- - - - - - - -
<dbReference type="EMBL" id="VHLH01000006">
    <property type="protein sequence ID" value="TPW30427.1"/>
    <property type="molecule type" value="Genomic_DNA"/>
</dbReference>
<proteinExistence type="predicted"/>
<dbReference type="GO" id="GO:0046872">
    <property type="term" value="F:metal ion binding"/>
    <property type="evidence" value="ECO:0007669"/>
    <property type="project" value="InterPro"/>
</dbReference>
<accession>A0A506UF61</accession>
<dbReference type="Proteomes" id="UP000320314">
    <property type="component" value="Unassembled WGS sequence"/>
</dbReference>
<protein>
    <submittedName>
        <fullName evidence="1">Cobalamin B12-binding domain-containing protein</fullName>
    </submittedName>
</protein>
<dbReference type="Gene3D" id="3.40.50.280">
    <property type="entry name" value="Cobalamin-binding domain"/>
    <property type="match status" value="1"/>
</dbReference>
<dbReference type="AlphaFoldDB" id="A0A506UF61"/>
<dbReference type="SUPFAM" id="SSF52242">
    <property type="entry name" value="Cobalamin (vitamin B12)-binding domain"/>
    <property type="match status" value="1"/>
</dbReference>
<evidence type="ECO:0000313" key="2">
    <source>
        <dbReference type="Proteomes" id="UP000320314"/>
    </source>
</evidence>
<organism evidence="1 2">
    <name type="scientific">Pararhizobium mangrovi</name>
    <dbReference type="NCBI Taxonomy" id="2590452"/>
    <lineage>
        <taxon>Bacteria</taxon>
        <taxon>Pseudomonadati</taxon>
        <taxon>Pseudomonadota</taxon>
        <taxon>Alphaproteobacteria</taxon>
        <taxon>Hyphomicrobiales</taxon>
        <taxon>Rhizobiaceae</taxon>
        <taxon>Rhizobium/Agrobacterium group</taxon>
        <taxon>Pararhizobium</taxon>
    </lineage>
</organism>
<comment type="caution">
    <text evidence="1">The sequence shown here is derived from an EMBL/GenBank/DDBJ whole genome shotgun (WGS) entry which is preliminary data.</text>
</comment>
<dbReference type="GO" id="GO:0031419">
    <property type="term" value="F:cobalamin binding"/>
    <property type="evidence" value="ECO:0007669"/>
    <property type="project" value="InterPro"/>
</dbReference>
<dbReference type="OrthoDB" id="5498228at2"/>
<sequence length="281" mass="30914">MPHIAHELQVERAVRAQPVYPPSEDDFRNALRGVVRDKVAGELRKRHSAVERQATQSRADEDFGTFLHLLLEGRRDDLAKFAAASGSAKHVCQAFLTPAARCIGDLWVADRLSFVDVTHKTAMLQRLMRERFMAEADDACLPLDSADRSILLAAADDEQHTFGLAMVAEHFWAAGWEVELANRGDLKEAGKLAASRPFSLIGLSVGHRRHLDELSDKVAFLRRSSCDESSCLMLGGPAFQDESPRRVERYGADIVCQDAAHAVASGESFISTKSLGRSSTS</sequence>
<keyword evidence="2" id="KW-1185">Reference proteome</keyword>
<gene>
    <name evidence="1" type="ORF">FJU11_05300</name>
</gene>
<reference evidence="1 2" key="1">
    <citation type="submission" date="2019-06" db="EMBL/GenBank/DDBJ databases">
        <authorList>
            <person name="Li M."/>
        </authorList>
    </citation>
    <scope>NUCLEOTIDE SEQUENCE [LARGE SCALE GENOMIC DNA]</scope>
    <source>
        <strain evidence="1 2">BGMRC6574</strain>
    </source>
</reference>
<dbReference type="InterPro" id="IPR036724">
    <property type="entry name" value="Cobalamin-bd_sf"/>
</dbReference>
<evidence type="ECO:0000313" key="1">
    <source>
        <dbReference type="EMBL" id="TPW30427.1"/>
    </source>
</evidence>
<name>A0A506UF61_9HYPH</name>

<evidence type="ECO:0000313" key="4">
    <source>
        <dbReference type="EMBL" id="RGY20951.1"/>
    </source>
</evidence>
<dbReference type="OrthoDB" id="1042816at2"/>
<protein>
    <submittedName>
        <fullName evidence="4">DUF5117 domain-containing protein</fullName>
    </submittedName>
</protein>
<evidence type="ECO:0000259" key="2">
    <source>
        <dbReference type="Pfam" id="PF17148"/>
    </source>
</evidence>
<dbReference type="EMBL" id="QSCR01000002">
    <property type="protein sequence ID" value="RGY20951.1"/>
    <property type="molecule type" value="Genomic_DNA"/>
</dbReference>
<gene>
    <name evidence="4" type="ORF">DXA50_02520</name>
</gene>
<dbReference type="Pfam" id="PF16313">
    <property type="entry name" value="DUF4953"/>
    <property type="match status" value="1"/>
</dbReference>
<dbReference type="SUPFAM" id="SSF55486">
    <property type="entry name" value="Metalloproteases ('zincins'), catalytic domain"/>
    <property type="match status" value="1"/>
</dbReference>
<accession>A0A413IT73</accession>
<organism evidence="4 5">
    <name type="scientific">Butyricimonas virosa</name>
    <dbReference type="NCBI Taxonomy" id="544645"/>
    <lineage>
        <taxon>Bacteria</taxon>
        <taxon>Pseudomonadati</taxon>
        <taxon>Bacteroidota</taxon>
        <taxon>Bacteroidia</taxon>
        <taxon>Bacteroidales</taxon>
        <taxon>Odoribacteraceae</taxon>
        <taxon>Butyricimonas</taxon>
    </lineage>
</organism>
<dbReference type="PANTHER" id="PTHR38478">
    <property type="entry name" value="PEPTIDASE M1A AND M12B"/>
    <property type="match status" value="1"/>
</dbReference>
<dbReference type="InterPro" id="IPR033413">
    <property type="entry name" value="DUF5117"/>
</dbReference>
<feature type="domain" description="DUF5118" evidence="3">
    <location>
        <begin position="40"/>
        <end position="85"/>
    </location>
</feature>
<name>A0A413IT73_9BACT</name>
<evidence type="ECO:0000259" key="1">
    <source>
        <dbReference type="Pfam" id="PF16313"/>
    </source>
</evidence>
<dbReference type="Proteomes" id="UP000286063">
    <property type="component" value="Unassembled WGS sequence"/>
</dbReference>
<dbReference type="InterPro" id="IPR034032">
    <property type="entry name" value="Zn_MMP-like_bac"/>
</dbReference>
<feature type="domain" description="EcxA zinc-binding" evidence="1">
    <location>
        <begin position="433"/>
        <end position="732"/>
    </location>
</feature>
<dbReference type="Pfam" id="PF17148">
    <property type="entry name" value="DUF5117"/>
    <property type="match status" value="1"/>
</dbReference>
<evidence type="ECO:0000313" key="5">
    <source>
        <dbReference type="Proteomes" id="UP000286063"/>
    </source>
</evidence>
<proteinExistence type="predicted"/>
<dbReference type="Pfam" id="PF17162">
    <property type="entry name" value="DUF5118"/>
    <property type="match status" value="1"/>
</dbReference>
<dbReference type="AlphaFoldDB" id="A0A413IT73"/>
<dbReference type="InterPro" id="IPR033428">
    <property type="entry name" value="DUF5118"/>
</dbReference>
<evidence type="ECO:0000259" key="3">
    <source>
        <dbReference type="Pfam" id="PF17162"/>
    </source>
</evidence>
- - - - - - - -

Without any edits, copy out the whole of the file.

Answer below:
<dbReference type="EMBL" id="VHLH01000006">
    <property type="protein sequence ID" value="TPW30427.1"/>
    <property type="molecule type" value="Genomic_DNA"/>
</dbReference>
<proteinExistence type="predicted"/>
<dbReference type="GO" id="GO:0046872">
    <property type="term" value="F:metal ion binding"/>
    <property type="evidence" value="ECO:0007669"/>
    <property type="project" value="InterPro"/>
</dbReference>
<accession>A0A506UF61</accession>
<dbReference type="Proteomes" id="UP000320314">
    <property type="component" value="Unassembled WGS sequence"/>
</dbReference>
<protein>
    <submittedName>
        <fullName evidence="1">Cobalamin B12-binding domain-containing protein</fullName>
    </submittedName>
</protein>
<dbReference type="Gene3D" id="3.40.50.280">
    <property type="entry name" value="Cobalamin-binding domain"/>
    <property type="match status" value="1"/>
</dbReference>
<dbReference type="AlphaFoldDB" id="A0A506UF61"/>
<dbReference type="SUPFAM" id="SSF52242">
    <property type="entry name" value="Cobalamin (vitamin B12)-binding domain"/>
    <property type="match status" value="1"/>
</dbReference>
<evidence type="ECO:0000313" key="2">
    <source>
        <dbReference type="Proteomes" id="UP000320314"/>
    </source>
</evidence>
<organism evidence="1 2">
    <name type="scientific">Pararhizobium mangrovi</name>
    <dbReference type="NCBI Taxonomy" id="2590452"/>
    <lineage>
        <taxon>Bacteria</taxon>
        <taxon>Pseudomonadati</taxon>
        <taxon>Pseudomonadota</taxon>
        <taxon>Alphaproteobacteria</taxon>
        <taxon>Hyphomicrobiales</taxon>
        <taxon>Rhizobiaceae</taxon>
        <taxon>Rhizobium/Agrobacterium group</taxon>
        <taxon>Pararhizobium</taxon>
    </lineage>
</organism>
<comment type="caution">
    <text evidence="1">The sequence shown here is derived from an EMBL/GenBank/DDBJ whole genome shotgun (WGS) entry which is preliminary data.</text>
</comment>
<dbReference type="GO" id="GO:0031419">
    <property type="term" value="F:cobalamin binding"/>
    <property type="evidence" value="ECO:0007669"/>
    <property type="project" value="InterPro"/>
</dbReference>
<dbReference type="OrthoDB" id="5498228at2"/>
<sequence length="281" mass="30914">MPHIAHELQVERAVRAQPVYPPSEDDFRNALRGVVRDKVAGELRKRHSAVERQATQSRADEDFGTFLHLLLEGRRDDLAKFAAASGSAKHVCQAFLTPAARCIGDLWVADRLSFVDVTHKTAMLQRLMRERFMAEADDACLPLDSADRSILLAAADDEQHTFGLAMVAEHFWAAGWEVELANRGDLKEAGKLAASRPFSLIGLSVGHRRHLDELSDKVAFLRRSSCDESSCLMLGGPAFQDESPRRVERYGADIVCQDAAHAVASGESFISTKSLGRSSTS</sequence>
<keyword evidence="2" id="KW-1185">Reference proteome</keyword>
<gene>
    <name evidence="1" type="ORF">FJU11_05300</name>
</gene>
<reference evidence="1 2" key="1">
    <citation type="submission" date="2019-06" db="EMBL/GenBank/DDBJ databases">
        <authorList>
            <person name="Li M."/>
        </authorList>
    </citation>
    <scope>NUCLEOTIDE SEQUENCE [LARGE SCALE GENOMIC DNA]</scope>
    <source>
        <strain evidence="1 2">BGMRC6574</strain>
    </source>
</reference>
<dbReference type="InterPro" id="IPR036724">
    <property type="entry name" value="Cobalamin-bd_sf"/>
</dbReference>
<evidence type="ECO:0000313" key="1">
    <source>
        <dbReference type="EMBL" id="TPW30427.1"/>
    </source>
</evidence>
<name>A0A506UF61_9HYPH</name>

<evidence type="ECO:0000313" key="4">
    <source>
        <dbReference type="EMBL" id="RGY20951.1"/>
    </source>
</evidence>
<dbReference type="OrthoDB" id="1042816at2"/>
<protein>
    <submittedName>
        <fullName evidence="4">DUF5117 domain-containing protein</fullName>
    </submittedName>
</protein>
<evidence type="ECO:0000259" key="2">
    <source>
        <dbReference type="Pfam" id="PF17148"/>
    </source>
</evidence>
<dbReference type="EMBL" id="QSCR01000002">
    <property type="protein sequence ID" value="RGY20951.1"/>
    <property type="molecule type" value="Genomic_DNA"/>
</dbReference>
<gene>
    <name evidence="4" type="ORF">DXA50_02520</name>
</gene>
<dbReference type="Pfam" id="PF16313">
    <property type="entry name" value="DUF4953"/>
    <property type="match status" value="1"/>
</dbReference>
<dbReference type="SUPFAM" id="SSF55486">
    <property type="entry name" value="Metalloproteases ('zincins'), catalytic domain"/>
    <property type="match status" value="1"/>
</dbReference>
<accession>A0A413IT73</accession>
<organism evidence="4 5">
    <name type="scientific">Butyricimonas virosa</name>
    <dbReference type="NCBI Taxonomy" id="544645"/>
    <lineage>
        <taxon>Bacteria</taxon>
        <taxon>Pseudomonadati</taxon>
        <taxon>Bacteroidota</taxon>
        <taxon>Bacteroidia</taxon>
        <taxon>Bacteroidales</taxon>
        <taxon>Odoribacteraceae</taxon>
        <taxon>Butyricimonas</taxon>
    </lineage>
</organism>
<dbReference type="PANTHER" id="PTHR38478">
    <property type="entry name" value="PEPTIDASE M1A AND M12B"/>
    <property type="match status" value="1"/>
</dbReference>
<dbReference type="InterPro" id="IPR033413">
    <property type="entry name" value="DUF5117"/>
</dbReference>
<feature type="domain" description="DUF5118" evidence="3">
    <location>
        <begin position="40"/>
        <end position="85"/>
    </location>
</feature>
<name>A0A413IT73_9BACT</name>
<evidence type="ECO:0000259" key="1">
    <source>
        <dbReference type="Pfam" id="PF16313"/>
    </source>
</evidence>
<dbReference type="Proteomes" id="UP000286063">
    <property type="component" value="Unassembled WGS sequence"/>
</dbReference>
<dbReference type="InterPro" id="IPR034032">
    <property type="entry name" value="Zn_MMP-like_bac"/>
</dbReference>
<feature type="domain" description="EcxA zinc-binding" evidence="1">
    <location>
        <begin position="433"/>
        <end position="732"/>
    </location>
</feature>
<dbReference type="Pfam" id="PF17148">
    <property type="entry name" value="DUF5117"/>
    <property type="match status" value="1"/>
</dbReference>
<evidence type="ECO:0000313" key="5">
    <source>
        <dbReference type="Proteomes" id="UP000286063"/>
    </source>
</evidence>
<proteinExistence type="predicted"/>
<dbReference type="Pfam" id="PF17162">
    <property type="entry name" value="DUF5118"/>
    <property type="match status" value="1"/>
</dbReference>
<dbReference type="AlphaFoldDB" id="A0A413IT73"/>
<dbReference type="InterPro" id="IPR033428">
    <property type="entry name" value="DUF5118"/>
</dbReference>
<evidence type="ECO:0000259" key="3">
    <source>
        <dbReference type="Pfam" id="PF17162"/>
    </source>
</evidence>